23. In response to the strategic commissioning and t-government agendas, the LSP will also be expected to be at the vanguard of innovative and cross-boundary working. Waverley LSP has resolved to meet with Guildford LSP on 19th December 2006, to discuss possible pilot projects that may benefit from a united approach.

Conclusion

24. To date, the Waverley LSP has provided a fit-for-purpose mechanism by which to deliver the Council’s statutory responsibilities in respect of Community Strategies, and to facilitate strategic dialogue between the key partners in the Borough.

25. The changing agenda, set out most recently in the White Paper, places LSPs at the heart of local authorities’ new strategic leadership role. In order to remain fit-for-purpose, the LSP will need to change and evolve.

26. Such evolution cannot happen and, indeed, would not be legitimate, without the support and commitment of Members. It is therefore critical that Members are kept abreast of the LSP work programme, and this briefing report is the first of many regular progress updates, that will also highlight the major implications for Waverley Borough Council arising from the LSP’s agenda.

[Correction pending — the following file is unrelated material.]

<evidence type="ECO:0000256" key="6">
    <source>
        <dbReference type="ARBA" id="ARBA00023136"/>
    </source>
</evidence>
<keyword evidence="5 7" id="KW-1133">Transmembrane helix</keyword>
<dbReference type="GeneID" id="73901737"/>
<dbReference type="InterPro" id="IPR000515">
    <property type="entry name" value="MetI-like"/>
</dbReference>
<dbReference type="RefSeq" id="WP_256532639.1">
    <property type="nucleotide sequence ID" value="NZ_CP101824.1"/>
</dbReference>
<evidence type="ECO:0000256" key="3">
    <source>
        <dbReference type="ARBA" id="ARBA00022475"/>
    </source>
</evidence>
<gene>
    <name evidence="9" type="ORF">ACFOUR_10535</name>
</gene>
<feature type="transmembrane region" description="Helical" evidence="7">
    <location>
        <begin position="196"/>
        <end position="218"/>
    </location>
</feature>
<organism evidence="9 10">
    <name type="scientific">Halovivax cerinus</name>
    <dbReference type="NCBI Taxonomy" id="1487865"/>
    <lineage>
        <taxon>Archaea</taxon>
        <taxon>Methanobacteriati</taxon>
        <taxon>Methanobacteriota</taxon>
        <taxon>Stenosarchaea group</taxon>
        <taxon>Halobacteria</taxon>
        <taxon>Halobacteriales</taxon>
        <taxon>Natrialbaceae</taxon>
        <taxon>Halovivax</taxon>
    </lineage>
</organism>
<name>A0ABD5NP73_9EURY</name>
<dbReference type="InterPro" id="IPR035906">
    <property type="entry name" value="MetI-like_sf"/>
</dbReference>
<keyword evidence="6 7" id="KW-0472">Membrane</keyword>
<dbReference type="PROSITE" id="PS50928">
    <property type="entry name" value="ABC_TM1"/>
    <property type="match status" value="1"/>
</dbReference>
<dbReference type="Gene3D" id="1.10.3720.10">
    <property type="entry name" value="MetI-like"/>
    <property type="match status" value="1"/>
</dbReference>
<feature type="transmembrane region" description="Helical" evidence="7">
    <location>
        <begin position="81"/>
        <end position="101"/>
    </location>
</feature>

Recommendation

The Executive is asked to note this report.

Background Papers (MD)

There are no background papers (as defined by Section 100D(5) of the Local Government Act 1972) relating to this report.

CONTACT OFFICERS:

Name: Chris Ash Telephone: 01483 523148
E-mail: cash@waverley.gov.uk

Name: Anne Bott Telephone: 01483 523145
E-mail: abott@waverley.gov.uk

Comms/exec/2006-07/178